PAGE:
The Arms Trade Treaty: Towards entry into force, ATT event, 25 September 2013
Statement of the ICRC delivered by Peter Maurer, President, Arms Trade Treaty High-Level Event, New York, 25 September
I am honoured to be among you today to express congratulations on States' rapidly growing adherence to the Arms Trade Treaty. I would also like to applaud the States that steered this process, the United Nations, Ambassadors Moritán and Woolcott, and the many non-governmental organizations and National Red Cross and Red Crescent Societies that worked tirelessly to reach this point. As of today – less than six months after the treaty's adoption – 6 States are party to and 106 States have signed the Arms Trade Treaty. These numbers show that more than half of the world's countries have endorsed the treaty's objective of reducing human suffering through strict controls on the international trade in conventional arms. States have recognized that the poorly regulated transfer of weapons can have devastating consequences on civilians and that we can no longer regard arms and ammunition as just another form of commercial goods.
As we celebrate such strong support for the Arms Trade Treaty today and the prospect of a safer world, we must remain lucid about the fact that weapons are continuing to flow into some of the most acute crisis in the world."
In many countries, we witness the high cost for civilians of insufficient controls on the availability of conventional arms. Weak controls on the availability of conventional weapons have facilitated violations of international humanitarian law and endangered medical and humanitarian assistance. More weapons would only make things worse.
We are therefore profoundly heartened by the express humanitarian purpose of the Arms Trade Treaty, its explicit recognition of the duty of States to respect and ensure respect for international humanitarian law, and its broad scope. Implemented in good faith, and applied in a consistent, objective and non-discriminatory manner, the treaty will positively affect the lives, health and well-being of millions of people around the world. Its transfer criteria in particular are vital to ensuring that conventional arms do not end up in the hands of those who may be expected to use them to commit war crimes or serious violations of human rights.
We welcome the declarations that some States have made of their intention to implement the treaty in a manner most conducive to achieving its humanitarian object and purpose. We encourage other States to make similar declarations upon signing and ratifying the treaty.
The path to effective implementation will require the continued engagement of local civil society actors and international organisations. Within the limits of its mandate and its expertise in international humanitarian law, the ICRC stands ready to assist States in implementing the treaty, notably through the ICRC's Advisory Service on International Humanitarian Law, which can provide guidance to governments on incorporating the treaty's requirements into national legislation. In 2014, the ICRC plans to hold a series of regional seminars notably in Africa, Latin America and the Caribbean, in order to facilitate capacity-building efforts. The ICRC is also developing a number of publications to assist States in understanding the treaty's requirements and adopting effective implementation measures. These will include an update of the ICRC's practical guide on Arms transfer decisions: Applying international humanitarian law criteria.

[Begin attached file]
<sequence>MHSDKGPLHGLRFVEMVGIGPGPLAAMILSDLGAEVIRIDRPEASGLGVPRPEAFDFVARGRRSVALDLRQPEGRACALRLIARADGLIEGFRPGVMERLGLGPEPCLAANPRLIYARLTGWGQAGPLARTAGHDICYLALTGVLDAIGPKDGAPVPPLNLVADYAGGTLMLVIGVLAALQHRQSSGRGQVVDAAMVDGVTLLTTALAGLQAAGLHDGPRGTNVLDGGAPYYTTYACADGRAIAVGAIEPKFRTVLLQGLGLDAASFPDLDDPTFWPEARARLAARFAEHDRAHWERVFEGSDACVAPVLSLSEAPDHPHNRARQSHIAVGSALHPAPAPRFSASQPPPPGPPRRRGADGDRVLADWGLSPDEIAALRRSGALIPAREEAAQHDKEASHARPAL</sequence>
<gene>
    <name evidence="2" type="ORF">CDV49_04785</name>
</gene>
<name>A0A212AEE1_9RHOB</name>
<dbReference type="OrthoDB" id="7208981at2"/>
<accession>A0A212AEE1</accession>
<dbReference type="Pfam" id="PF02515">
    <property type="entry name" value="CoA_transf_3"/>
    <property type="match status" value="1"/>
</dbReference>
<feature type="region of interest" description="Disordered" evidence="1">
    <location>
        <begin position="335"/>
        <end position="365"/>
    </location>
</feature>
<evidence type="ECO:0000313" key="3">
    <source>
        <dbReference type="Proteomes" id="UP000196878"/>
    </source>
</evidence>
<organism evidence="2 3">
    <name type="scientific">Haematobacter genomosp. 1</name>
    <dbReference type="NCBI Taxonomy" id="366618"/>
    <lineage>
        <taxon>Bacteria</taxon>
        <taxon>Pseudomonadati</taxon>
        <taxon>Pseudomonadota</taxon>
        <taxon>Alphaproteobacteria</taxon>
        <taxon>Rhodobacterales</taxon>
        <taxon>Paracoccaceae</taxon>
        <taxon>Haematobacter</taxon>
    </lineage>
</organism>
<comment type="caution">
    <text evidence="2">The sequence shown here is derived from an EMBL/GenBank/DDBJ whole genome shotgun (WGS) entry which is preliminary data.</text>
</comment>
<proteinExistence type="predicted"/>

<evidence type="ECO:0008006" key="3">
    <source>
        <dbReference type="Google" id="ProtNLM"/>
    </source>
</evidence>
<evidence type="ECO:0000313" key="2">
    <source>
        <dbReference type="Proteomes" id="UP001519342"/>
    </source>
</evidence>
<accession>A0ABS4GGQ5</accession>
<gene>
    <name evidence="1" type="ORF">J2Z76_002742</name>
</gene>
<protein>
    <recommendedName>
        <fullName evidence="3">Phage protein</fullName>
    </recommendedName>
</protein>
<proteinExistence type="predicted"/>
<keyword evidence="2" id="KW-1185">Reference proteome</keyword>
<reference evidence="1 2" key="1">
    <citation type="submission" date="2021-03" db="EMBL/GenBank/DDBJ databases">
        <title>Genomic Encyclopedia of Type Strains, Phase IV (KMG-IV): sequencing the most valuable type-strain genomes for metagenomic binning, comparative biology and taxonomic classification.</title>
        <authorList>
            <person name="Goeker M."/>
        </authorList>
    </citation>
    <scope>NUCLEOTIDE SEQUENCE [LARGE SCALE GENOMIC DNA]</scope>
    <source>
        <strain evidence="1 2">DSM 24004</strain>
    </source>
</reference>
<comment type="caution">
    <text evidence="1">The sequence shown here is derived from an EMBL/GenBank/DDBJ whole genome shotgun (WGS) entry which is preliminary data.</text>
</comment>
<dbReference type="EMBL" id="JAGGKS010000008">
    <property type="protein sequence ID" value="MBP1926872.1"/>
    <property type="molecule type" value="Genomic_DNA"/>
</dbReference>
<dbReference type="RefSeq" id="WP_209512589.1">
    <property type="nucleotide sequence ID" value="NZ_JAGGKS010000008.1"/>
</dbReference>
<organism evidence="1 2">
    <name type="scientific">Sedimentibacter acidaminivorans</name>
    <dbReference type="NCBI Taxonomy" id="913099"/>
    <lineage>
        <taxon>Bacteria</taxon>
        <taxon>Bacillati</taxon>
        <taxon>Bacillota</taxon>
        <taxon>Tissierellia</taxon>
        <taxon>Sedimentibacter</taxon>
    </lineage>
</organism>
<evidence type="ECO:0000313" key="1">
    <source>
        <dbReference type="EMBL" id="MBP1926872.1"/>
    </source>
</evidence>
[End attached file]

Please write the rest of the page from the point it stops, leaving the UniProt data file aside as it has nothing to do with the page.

I recognize that for some States, joining the Arms Trade Treaty may have certain political and economic ramifications. But these costs will be largely overridden by increased protection for civilians that the treaty will achieve. As we celebrate such strong support for the Arms Trade Treaty today and the prospect of a safer world, we must remain lucid about the fact that weapons are continuing to flow into some of the most acute crisis in the world. Openly acknowledging the gap that subsists between the transfer requirements expressed in the ATT and the transfer practice of certain States is a necessary step in the process.
We call on all States to join the treaty, and we look forward to working with governments, the United Nations and civil society to ensure that its promises become a reality as quickly as possible.